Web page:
Grosser, J., Natke, U., Langefeld, S., & Kalveram, K. Th. (2001) Reduction in stuttering by delayed and frequency shifted auditory feedback: Effects of adaptation and sex differences. In H. G. Bosshardt, J. S. Yaruss & H. F. M. Peters (Eds.), Fluency Disorders: Theory, Research, Treatment and Self-help. Proceedings of the Third World Congress of Fluency Disorders in Nyborg, Denmark. Nijmegen: Nijmegen University Press, 422-426.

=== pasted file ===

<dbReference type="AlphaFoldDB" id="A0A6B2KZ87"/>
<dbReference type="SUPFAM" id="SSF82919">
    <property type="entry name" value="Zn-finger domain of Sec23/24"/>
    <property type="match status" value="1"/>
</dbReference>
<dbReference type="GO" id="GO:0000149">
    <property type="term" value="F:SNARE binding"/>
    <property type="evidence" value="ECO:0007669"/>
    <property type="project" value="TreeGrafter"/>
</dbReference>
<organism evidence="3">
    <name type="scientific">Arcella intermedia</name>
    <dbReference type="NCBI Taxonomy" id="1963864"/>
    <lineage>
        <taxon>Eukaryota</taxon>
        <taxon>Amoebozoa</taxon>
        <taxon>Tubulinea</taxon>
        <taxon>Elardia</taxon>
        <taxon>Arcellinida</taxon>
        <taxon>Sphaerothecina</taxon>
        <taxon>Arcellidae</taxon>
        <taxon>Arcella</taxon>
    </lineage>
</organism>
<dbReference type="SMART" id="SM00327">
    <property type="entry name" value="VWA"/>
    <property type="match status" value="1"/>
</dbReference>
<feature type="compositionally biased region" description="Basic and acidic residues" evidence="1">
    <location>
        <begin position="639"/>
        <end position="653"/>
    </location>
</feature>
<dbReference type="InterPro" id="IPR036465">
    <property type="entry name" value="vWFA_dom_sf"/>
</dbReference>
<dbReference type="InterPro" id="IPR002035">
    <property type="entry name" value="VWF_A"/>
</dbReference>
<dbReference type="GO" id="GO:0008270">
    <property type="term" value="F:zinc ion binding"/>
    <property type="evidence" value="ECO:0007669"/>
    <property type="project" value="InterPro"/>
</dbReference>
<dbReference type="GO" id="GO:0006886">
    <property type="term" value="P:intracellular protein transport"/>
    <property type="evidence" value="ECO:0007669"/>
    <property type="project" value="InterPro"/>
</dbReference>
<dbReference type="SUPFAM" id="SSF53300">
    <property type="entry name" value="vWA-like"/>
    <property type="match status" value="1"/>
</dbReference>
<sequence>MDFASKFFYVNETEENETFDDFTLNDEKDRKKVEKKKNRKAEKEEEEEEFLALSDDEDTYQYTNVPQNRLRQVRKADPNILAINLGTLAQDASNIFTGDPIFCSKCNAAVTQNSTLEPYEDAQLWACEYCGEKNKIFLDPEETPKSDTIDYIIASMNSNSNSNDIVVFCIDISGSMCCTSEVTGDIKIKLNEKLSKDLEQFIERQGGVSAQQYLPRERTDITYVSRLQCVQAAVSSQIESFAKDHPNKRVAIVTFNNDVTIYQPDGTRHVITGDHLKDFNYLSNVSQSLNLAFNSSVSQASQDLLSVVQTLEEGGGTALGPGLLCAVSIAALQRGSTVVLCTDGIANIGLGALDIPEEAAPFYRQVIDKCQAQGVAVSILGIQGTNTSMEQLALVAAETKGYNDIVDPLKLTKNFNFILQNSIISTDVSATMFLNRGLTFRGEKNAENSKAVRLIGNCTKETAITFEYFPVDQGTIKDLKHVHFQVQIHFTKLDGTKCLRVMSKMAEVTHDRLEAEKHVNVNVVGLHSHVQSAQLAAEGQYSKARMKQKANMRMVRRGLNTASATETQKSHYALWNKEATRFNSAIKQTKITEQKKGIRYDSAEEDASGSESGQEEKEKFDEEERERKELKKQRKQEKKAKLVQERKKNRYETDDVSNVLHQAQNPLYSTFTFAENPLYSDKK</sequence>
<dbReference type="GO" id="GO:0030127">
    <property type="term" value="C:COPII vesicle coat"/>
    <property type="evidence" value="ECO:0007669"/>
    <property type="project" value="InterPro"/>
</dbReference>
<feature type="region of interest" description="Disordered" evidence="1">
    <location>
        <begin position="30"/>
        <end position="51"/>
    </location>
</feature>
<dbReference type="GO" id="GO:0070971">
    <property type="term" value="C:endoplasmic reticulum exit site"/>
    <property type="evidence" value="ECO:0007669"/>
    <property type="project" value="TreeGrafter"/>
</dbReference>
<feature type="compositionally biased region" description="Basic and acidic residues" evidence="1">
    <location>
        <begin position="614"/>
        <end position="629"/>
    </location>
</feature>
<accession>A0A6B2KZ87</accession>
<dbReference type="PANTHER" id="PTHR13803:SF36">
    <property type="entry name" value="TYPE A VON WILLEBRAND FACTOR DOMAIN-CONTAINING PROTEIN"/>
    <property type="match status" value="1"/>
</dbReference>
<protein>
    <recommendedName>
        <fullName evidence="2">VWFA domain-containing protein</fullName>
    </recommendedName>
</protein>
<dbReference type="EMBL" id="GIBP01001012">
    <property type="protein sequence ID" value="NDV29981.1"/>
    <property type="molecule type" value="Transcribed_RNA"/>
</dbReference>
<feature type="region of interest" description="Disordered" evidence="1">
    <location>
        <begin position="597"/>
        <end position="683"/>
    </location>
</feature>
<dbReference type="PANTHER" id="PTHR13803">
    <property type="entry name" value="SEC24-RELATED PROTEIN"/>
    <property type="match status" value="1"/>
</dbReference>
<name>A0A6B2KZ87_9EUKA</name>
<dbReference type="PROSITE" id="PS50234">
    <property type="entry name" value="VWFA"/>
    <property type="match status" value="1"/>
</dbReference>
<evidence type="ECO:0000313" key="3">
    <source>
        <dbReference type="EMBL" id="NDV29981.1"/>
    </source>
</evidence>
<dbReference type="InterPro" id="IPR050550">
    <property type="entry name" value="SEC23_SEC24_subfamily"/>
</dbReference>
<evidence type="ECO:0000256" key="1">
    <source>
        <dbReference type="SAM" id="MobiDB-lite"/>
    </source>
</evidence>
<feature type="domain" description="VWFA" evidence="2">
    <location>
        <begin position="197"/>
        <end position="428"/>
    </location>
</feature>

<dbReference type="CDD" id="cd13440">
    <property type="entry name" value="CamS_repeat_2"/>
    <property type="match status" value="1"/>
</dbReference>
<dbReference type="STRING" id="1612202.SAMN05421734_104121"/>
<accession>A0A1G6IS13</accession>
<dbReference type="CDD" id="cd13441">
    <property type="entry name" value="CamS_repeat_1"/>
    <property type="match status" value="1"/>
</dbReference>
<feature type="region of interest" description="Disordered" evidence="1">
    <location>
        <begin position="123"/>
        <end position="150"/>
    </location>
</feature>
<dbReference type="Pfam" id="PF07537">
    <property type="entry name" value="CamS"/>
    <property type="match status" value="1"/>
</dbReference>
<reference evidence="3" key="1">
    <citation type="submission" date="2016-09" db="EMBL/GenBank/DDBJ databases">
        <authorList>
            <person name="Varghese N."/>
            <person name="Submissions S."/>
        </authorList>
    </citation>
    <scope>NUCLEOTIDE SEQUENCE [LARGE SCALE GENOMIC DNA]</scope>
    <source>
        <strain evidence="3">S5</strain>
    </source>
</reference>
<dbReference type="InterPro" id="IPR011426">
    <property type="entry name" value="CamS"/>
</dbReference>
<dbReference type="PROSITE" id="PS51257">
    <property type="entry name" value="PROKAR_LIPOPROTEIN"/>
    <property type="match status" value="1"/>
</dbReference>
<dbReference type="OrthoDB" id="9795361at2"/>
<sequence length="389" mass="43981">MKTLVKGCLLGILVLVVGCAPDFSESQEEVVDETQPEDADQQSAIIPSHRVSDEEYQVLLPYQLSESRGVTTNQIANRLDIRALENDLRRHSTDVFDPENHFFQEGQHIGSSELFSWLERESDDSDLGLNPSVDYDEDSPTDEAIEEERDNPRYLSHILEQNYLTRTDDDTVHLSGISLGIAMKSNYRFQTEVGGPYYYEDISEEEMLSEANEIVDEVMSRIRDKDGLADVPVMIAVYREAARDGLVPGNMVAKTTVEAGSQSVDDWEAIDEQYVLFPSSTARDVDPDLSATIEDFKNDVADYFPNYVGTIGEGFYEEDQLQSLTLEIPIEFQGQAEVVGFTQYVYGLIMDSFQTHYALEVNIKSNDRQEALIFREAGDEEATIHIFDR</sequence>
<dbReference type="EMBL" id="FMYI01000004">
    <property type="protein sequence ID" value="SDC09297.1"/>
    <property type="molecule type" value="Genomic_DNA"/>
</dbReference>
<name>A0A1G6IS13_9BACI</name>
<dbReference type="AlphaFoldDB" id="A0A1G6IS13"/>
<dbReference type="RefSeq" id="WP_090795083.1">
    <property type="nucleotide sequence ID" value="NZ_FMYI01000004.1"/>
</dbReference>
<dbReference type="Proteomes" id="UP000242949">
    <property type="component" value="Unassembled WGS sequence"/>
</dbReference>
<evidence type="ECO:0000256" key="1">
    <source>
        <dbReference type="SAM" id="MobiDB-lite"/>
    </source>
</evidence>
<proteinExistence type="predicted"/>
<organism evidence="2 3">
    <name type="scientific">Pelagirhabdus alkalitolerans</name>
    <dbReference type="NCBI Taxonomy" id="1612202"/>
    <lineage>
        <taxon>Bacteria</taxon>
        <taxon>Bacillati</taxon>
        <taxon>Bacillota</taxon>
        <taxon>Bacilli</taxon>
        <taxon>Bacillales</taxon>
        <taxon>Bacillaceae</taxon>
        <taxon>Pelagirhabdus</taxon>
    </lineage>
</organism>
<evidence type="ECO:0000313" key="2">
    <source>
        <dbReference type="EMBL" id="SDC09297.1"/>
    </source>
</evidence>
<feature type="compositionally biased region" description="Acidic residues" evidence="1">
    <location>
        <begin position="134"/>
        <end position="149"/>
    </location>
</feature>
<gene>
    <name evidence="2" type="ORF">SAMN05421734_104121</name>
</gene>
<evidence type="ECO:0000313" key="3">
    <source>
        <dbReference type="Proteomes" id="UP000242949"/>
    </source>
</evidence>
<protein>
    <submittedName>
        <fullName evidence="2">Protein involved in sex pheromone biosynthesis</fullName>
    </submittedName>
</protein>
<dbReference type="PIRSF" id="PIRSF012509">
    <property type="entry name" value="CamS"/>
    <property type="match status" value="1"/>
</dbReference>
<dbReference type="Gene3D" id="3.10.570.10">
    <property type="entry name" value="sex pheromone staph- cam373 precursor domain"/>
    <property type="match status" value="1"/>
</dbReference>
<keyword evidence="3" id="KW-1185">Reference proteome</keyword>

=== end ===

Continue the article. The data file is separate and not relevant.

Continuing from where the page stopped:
Eleven women and eleven men who stutter had to read five text passages, each with non altered, delayed (53 msec) and frequency shifted (-1/2 octave) auditory feedback, provided by headphones. Stuttering was measured as Percentage of Discontinuous Speech Time, by which durations of all stuttering moments are determined and related to the entire duration of the speech sample. For both sexes stuttering was reduced by delayed and also by frequency shifted auditory feedback. No substantial increases in stuttering over the time within the conditions with modified feedback were found. Furthermore, the results show that male subjects reacted with reduced speech rate under delayed auditory feedback while women did not. Neither group exhibited a reduction in speech rate under frequency shifted auditory feedback. It is concluded that a reduction of speech rate is not necessarily associated with fluency enhancement by DAF and FAF. Future studies should address adaptation effects to provide more information about underlying mechanisms in fluency enhancement.

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